"In 1936, talented Australian designer Phil Irving went to England to work for the Vincent Motorcycle Company. He introduced many design innovations in his pursuit for racing excellence, including radical frame arrangements, new suspension systems and improvements to engine components.
Over 60 years later we used the basic engine and motorcycle design from the original 1946 Phil Irving bike. The engine and all components were fully redrawn and engineered by Ken Horner applying modern technology improvements. These improvements amounted to an increase of over 120 brake horse power from the original design. KH Equipment produced everything except the brakes, wheels and suspension."
The resto on this Andrews BSA took two years, this bike was easily my pick for the motorcycle Concours first place.
From England to Italy the Europeans also got a look in at Motorclassica.
This '73 Ducati 750GT restored by Ian Falloon took out the award for best Post-War Motorcycle. There's no denying that it's bevel-gear 90° V-twin is one of the sexiest Ducati engines ever built and Ian has done it justice by complimenting it with a classic black/red Ducati paint scheme.
An original 1920's 'Murderdrome' racer, this Indian Altoona 8 valve held several speed records. In 1924 I set a new record of 86mph which it maintained through the final years of Motordrome racing here in Australia. After the dromes closed the bike was configured for high speed beach runs where it was clocked at around 125mph. The geometry on this bike is amazing, the twin 30 x 3 wheels with the motor suspended between them is an awesome design. I'd love to see someone do soomething similar these days.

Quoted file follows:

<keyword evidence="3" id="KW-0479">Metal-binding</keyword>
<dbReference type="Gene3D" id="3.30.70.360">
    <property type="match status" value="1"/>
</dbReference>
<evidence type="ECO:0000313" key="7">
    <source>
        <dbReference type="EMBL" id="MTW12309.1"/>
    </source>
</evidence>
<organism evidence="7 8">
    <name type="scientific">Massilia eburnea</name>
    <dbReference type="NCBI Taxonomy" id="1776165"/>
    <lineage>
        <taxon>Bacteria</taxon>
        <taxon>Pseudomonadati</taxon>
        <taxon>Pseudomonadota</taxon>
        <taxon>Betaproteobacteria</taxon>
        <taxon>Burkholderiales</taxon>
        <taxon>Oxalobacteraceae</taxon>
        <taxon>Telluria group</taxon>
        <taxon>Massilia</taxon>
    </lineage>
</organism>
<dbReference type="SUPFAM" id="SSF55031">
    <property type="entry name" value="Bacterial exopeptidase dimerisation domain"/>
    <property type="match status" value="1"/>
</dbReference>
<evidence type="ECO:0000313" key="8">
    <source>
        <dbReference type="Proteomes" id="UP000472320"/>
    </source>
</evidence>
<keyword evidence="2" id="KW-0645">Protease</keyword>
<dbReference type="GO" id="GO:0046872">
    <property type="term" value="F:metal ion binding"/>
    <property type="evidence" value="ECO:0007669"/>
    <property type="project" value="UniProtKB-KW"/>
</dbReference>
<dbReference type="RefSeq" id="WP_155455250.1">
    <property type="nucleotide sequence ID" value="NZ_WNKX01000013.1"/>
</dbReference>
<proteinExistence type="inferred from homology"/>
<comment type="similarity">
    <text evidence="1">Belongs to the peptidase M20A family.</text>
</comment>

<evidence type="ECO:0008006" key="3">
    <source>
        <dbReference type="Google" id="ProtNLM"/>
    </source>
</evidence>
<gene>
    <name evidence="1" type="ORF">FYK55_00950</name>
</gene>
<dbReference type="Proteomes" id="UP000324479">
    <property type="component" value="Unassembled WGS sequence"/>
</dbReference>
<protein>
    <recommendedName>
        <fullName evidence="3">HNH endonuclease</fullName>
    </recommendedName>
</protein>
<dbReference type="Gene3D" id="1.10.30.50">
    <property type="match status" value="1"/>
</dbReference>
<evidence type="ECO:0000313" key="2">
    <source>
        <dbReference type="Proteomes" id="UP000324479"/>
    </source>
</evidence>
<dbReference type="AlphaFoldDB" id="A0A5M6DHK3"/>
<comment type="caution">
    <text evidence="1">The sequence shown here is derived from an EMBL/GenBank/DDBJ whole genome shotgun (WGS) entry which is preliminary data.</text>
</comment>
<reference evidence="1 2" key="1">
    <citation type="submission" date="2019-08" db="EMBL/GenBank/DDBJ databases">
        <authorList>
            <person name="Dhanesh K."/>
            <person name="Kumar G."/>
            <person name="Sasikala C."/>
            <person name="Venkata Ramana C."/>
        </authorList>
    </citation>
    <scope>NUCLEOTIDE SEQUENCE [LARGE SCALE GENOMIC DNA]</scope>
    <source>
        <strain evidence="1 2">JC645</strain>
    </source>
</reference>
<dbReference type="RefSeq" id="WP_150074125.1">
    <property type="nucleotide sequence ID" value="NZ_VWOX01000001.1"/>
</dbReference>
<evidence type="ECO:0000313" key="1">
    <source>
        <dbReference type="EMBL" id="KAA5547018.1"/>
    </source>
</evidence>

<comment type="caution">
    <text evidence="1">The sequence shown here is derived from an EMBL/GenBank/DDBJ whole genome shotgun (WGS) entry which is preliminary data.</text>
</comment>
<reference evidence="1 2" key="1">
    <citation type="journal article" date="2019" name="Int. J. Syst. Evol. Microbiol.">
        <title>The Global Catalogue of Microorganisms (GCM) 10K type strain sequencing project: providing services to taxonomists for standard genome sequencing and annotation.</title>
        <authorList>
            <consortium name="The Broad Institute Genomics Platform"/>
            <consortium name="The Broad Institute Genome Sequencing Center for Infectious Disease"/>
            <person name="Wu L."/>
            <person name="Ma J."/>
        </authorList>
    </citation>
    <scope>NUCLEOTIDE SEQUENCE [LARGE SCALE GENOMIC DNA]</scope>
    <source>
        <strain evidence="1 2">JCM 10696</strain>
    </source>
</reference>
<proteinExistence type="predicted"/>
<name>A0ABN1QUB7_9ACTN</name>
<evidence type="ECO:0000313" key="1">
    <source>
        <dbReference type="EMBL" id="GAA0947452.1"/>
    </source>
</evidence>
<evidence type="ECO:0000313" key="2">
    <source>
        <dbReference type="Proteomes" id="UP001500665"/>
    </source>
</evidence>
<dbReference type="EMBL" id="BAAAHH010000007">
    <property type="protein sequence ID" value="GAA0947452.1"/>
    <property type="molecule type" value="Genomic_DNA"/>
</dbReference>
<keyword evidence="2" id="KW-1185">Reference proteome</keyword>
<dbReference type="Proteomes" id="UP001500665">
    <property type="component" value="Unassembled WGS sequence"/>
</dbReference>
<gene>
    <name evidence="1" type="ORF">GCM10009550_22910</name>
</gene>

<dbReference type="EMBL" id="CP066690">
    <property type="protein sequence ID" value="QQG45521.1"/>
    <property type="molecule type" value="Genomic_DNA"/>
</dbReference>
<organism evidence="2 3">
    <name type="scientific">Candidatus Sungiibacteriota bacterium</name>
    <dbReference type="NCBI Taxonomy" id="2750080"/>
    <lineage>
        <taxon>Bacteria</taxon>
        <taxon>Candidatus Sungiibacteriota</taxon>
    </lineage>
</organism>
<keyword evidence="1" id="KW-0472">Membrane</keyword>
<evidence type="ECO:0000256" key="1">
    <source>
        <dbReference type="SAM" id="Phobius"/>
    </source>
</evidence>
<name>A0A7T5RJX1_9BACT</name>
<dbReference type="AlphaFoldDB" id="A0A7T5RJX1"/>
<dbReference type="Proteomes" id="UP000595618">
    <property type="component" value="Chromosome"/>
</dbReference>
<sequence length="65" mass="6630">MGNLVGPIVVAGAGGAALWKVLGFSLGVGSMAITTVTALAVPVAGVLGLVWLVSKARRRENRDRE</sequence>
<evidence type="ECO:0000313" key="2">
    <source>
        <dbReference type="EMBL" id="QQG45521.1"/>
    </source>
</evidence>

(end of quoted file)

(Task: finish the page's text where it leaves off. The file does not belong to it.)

The beautifully restored Indian Velo 500 was certainly an interesting sight. One of only approximately 150 ever produced it looked like it had just rolled off the showroom floor. These Indians represent Floyd Clymer of Clymer Magazines attempt to resurrect the Indian brand in 1967.
Lastly I had to add this awesome piece of motorcycle design failure. In an attempt to ride the Easy Rider wave of Chopper popularity, Norton America decided this awkward looking Commando was the way to go. The Norton Hi-Rider's impractical 9 litre fuel tank, non-functional pillion seat and awkward steering set up were the main changes to the original Commando design which were all pretty feeble attempts at making a "cool" motorcycle. Strangely though despite its impractical design it was quite popular and sold well in America's mid-west. It is also regarded as the first factory produced "custom" motorcycle ever made and is now a desirable addition to any collectors garage. What I also liked about this bike was the amount of fresh oil that had run out of the cases onto the drip pan below...priceless.
Want to grab some cool custom motorcycle gear and accessories?
Head over to 100mph.com.au